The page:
As you probably heard, the American College of Obstetricians and Gynecologists (ACOG) just came out with new Pap smear guidelines. The latest ACOG recommendations, which appeared several months after my blog on the topic, mark a further departure from the conventional wisdom that every woman should have a Pap smear every year. If you were still getting used to the idea of a Pap smear every two years - the recommendation when I wrote the blog - news that you can wait three years between Pap smears could make you wonder what's going on.
Happily, what's going on is progress. In the 1970s, cervical cancer rates went down by 70 percent because of Pap smear screening. Because of this simple screening test, we were able to prevent almost all abnormal Pap smears from becoming cervical cancer. Since then, we have learned a great deal more about Pap smears and cervical cancer. After analyzing the most recent findings in this area, the American College of Obstetricians and Gynecologists (ACOG) published new recommendations..
Here's a quick summary:
Women should have their first screening Pap smear at age 21. Women in their 20's should have a Pap smear every two years.Women age 30 and older who have had three normal Pap smears in a row should have a Pap smear every three years. Women who have had a hysterectomy should no longer have Pap smears if the hysterectomy was for non-cancerous reasons and they don't have a history of severely abnormal Pap smears. If you have had a hysterectomy but still have your cervix, you will need to continue routine Pap smears.
Pap smear screening can be stopped in women 65-70 years old and above who have had three or more normal Pap smears in a row. These guidelines should be followed whether you have or have not had the vaccine.
My next blog will tell you more about why ACOG made these changes and what they mean to you.
(Following is my original post, which reflects Pap smear guidelines before ACOG published revised recommendations.)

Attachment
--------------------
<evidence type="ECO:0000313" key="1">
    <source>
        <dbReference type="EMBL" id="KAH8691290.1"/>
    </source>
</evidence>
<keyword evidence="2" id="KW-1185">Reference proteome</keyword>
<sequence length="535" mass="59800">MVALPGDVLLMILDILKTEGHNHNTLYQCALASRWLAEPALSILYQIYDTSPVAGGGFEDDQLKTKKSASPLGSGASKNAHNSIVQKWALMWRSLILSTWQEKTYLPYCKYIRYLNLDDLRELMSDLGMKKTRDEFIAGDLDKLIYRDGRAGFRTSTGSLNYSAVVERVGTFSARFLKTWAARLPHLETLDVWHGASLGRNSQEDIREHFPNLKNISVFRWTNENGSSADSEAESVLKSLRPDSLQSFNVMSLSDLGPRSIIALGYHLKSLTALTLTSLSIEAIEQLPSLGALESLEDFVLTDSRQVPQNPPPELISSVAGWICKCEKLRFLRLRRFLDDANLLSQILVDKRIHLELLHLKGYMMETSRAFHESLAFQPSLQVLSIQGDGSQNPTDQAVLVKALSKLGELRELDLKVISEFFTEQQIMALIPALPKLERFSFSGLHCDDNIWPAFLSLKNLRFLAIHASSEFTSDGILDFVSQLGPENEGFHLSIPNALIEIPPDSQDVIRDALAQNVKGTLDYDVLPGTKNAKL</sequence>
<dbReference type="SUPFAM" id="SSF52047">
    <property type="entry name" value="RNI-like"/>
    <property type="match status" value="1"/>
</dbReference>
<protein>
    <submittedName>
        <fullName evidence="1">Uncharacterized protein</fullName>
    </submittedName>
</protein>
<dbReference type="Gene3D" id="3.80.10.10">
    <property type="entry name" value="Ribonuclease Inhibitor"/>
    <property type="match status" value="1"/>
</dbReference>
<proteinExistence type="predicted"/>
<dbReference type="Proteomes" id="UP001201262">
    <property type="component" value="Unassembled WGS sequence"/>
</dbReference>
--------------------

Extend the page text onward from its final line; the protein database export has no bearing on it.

Pap smears: How often?
The Pap smear screening test is one of modern medicine's greatest successes. In areas of the world where it's available, the Pap smear has reduced cervical cancer rates dramatically by detecting infection with human papilloma virus (HPV) and associated changes in cervical cells.
The tradition has been to do a Pap smear annually on all women. Now we are learning that we can decrease the frequency of Pap smears and still protect women.
For example, if you have never had an abnormal Pap smear and you have been with the same partner for a long time, your partner probably doesn't have HPV, so an annual Pap smear is not necessary.
The following questions and answers cover additional recent refinements in Pap smear recommendations.
When should a young woman start having Pap smears?
The recommendation is to have your first Pap smear test three years after you become sexually active or at age 21, whichever comes first. The prevalence of HPV is particularly high in young women soon after they start sexual activity. The good news, though, is that younger women have extremely low rates of invasive cervical cancer, so they usually don't need aggressive treatment for HPV infection.
After I start to have Pap smears, how often do I need them?
From the time you start to have Pap smears until age 30, we recommend a Pap smear every year. If at age 30 you are still in the dating world or have just recently become monogamous (committed to one partner), continue to have a Pap smear every year. Once you have started a long term commitment, you may begin to have a Pap smear every 3 years.
Women age 40 and above still need an annual mammogram, clinical breast examination and pelvic examination. We reduce the frequency of Pap smears, but not visits to a provider.
What if I find myself back in the dating world and I am over 30 years old?
Now you are at risk for HPV again and you should resume annual Pap smears until you are in a committed relationship.
When can I stop Pap smears?
Opinions vary, but most women can stop Pap smears at age 65 or 70 if they've had three consecutive normal Pap smears over the last ten years. But the new-partner rule still applies: Regardless of your age or gynecologic history, a new sex partner puts you at risk again, so you'll need to restart annual Pap smears.
We are all used to getting a Pap smear every year. It can feel uncomfortable to let go of this familiar schedule, but technological progress and accumulated knowledge have made it unnecessary in many circumstances. Talk to your provider each year to assess what your needs are for Pap smear screening.
By Lois McGuire, R.N., M.S.N., W.H.N.P.